The language services market is experiencing constant growth. Experts estimate a global turnover of approximately 50 billion dollars, a figure which has increased in recent years at a rate of around 7% (Source: CSA Research – https://csa-research.com/Insights/ArticleID/150/Global-Content-Drives-a-US-46-52-Billion-Market ).
While in absolute terms this figure represents only a small part of the global economy, the sector has been attracting more and more companies for some time – both for its solid growth prospects and for the absence of barriers to entry. The result is a very fragmented market, made up of many different entities – from the multinationals that set up offices around the world and often offer language services along with other consultancy services, to small, family-run translation firms.
Competition is intense at all levels: clients searching for professional language services may find themselves disoriented by such a huge and varied supply.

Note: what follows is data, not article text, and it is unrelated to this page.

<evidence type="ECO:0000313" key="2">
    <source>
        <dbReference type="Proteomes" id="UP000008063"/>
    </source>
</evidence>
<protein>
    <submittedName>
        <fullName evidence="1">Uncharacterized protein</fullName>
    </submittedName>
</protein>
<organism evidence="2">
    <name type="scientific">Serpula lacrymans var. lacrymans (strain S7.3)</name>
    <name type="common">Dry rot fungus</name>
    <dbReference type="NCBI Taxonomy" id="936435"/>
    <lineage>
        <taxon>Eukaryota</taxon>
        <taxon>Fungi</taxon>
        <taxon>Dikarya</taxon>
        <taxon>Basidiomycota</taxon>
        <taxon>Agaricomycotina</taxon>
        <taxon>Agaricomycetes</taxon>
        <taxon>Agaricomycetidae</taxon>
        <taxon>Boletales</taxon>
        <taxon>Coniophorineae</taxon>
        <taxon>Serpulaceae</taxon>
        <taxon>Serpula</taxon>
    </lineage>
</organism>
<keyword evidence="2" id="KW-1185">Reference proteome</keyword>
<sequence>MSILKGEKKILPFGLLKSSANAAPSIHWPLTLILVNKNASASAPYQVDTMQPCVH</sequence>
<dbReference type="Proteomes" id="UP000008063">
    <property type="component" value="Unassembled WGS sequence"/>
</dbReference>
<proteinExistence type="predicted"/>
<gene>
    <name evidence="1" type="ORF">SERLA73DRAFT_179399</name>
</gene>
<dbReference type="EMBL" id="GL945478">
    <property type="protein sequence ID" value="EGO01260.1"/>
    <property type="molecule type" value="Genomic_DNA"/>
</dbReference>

In order to choose a reliable and competent translation service provider, it is necessary to find out more about how this sector works and the type of services offered.
What exactly does a translation agency offer? Why are there so many agencies around?
Let’s begin by defining the term “translation agency”: in this article we use this expression to refer to companies that offer language services (we will look at these more closely in a moment). Many agencies in the industry prefer to be called “LSP” – Language Service Provider. At times they are also referred to as SLV (Single Language Vendor) or MLV (Multi-Language Vendor), emphasising whether they offer translations in just one language or more than one language.
There is also a difference between “translation firm”, “translation agency” and “translation company”, which may be interpreted as a hierarchical difference although these expressions are used indifferently by providers.